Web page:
Earlier in the week I had some thoughts on the performance of bank stocks both here and abroad, specifically the very poor performance over the last month in Deutsche Bank (DB) equity and credit (Big Printin’ – Achtung DB) and then on the relative under-performance of large cap moneycenter banks like JP Morgan (JPM) here in the U.S. off of the February 11th lows (MorningWord 4/7/16: Left Banks). From yesterday’s post on JPM I had the following to say:
What to do with U.S. bank stocks? As we have noted on a few occasions of late, they have under-performed the S&P 500 from the May 2015 highs, as well as year to date and most importantly off of the February low. JPM for instance put in a “Dimon Bottom” when he bought $26 million worth of stock between $53 and $54 at the 2016 lows on Feb 11th, and the company last month announced a $1.9 billion buyback. But despite that, the stock is only up 12% from Feb 11th vs the SPX up 14% and maybe more importantly, the SPX is now only 3% from its all time highs made last spring while JPM is 17% from its July 2015 52 week high. It appears that investors are fading Dimon’s commentary.
As we head into Q1 earnings season, where bank stocks are first to report en masse, with BAC, C, JPM and WFC set to report next week, expectations are not exactly high as C and JPM management’s have already talked down Q1 results (which were highlighted by disgusting results from JPM in the Dec to February period). While I would be a tad hesitant to press bank stocks into earnings given low expectations, poor sentiment and even poorer price action, they are likely to be a great trading short on rallies.
So here is the deal. It’s my view that the Fed has made a mess of their communication about their interest rate policy intentions. After nearly a decade the Fed raised interest rates in December off of the 0% bound, and given their commentary at the time, investors began to price 3 to 4 more rate hikes in 2016. Well, in January and February fears of a global slowdown and divergent monetary policies among the world’s major economies and the Fed’s rhetoric and hawkish tone was turned on its head, despite what appears to be improving economic data. It’s my view that the Fed does not want to raise given the fragile nature off our economy and the general weakness in emerging markets and Europe. This uncertainty has weighed on bank stocks as our banks need a steeper yield curve to make money!!
via a wealth effect and its trickle-down effect on the real economy, negative investment rates and the expansion of central bank balance sheets via quantitative easing are creating negative effects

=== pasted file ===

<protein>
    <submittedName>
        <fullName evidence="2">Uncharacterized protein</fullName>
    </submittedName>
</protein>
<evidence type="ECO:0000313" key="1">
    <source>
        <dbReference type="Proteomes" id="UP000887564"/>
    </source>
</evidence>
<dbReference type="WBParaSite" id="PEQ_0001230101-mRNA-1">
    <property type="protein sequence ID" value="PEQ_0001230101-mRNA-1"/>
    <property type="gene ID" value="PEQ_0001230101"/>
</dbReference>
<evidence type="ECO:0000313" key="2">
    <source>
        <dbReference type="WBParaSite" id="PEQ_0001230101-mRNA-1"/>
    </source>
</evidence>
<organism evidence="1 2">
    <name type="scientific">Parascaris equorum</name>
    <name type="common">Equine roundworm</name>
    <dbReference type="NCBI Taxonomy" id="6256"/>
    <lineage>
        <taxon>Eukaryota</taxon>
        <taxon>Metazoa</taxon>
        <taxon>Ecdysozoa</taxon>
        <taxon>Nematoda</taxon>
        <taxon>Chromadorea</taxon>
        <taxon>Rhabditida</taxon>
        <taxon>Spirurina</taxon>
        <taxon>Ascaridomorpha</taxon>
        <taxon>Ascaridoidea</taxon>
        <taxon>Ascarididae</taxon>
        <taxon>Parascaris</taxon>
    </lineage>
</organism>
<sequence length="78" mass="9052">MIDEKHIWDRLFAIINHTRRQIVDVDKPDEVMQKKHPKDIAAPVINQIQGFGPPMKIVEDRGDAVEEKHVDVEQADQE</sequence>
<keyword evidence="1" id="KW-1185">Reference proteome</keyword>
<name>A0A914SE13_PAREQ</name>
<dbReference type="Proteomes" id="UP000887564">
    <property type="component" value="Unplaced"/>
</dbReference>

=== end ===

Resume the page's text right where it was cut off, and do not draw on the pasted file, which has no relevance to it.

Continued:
And this is where he turns his sights on bank stocks:
Negative yields threaten bank profit margins as yield curves flatten worldwide and bank NIM’s (net interest rate margins) narrow. The recent collapse in worldwide bank stock prices can be explained not so much by potential defaults in the energy/commodity complex, as by investor recognition that banks are now not only being more tightly regulated, but that future ROE’s will be much akin to a utility stock.
Do not reach for the tantalizing apple of high yield or the low price/ book ratio of bank stocks. Those prices are where they are because of low/negative interest rates.
My view has not changed, and the price action in Euro banks in some way emboldens this view. BUT, there is risk to a short entry here for one main reason. When the Fed meets on April 27th, they will not raise rates, but Fed Funds futures are pricing only a 17% chance of a raise at the following meeting on June 15th. If this was to be ratcheted up by the Fed’s commentary in a few weeks, then we could see a short squeeze in U.S. banks which have under-performed dramatically ytd, down 7% with healthcare the only other sector down on the year.
So timing is a massive issue of short bets against U.S. banks. If the Fed remains Dovish, and stocks rally, banks will likely to continue to under-perform, if they get hawkish there is a chance the group rallies, but if we get the sort of response we saw in Jan/Feb to rate increases then the stocks could suffer as they did in Q1.
I want to finance purchase of longer dated put purchases, assuming that nothing good happens between now and the end of the summer, and that this is a sector that should be sold on rallies.
So what’s the Trade?
*XLF ($22.10) Buy Sept 22 / May 21 diagonal calendar put spread for 90 cents
- Buy Sept 22 put for 1.15 (49 deltas – 49% chance in the money)
- Sell May 21 put at .25 (24 deltas- 24% chance in the money)
Break-Even on May Expiration:
The ideal situation is that the XLF is at $21 or slightly above. I am not playing for a breakdown over the next month given the weakness of late in the sector. But if the stock is 21 or higher then the May 21 puts will expire worthless and if the etf is below 22 then the Sept 22 puts should increase in value and the premium received for shorting the May out of the money put should offset some decay.
At some point prior to May expiration I would likely roll the short strike into another diagonal calendar, or turn into a vertical.
Rationale: First on the strikes. I want to be low a very near the money put, and the 22 strike appears to be an important support level (red line). On the short side, i want to have a near dated out of the money put to help finance the longer dated one, $21, seems like reasonable near term support:
Because the width of the calendar spread is only 1.00 and it costs .90 there of course is the risk that it declines too fast (between now and May) but unlike a same strike calendar it can’t lose money if that happens. And there are worse things that could happen to this trade than it going down too fast. Because it is differing strikes a move to the upside obviously is the most risk as it leans more short deltas than a same strike spread. So consider this a slightly more aggressive bearish calendar than a same strike calendar to the downside.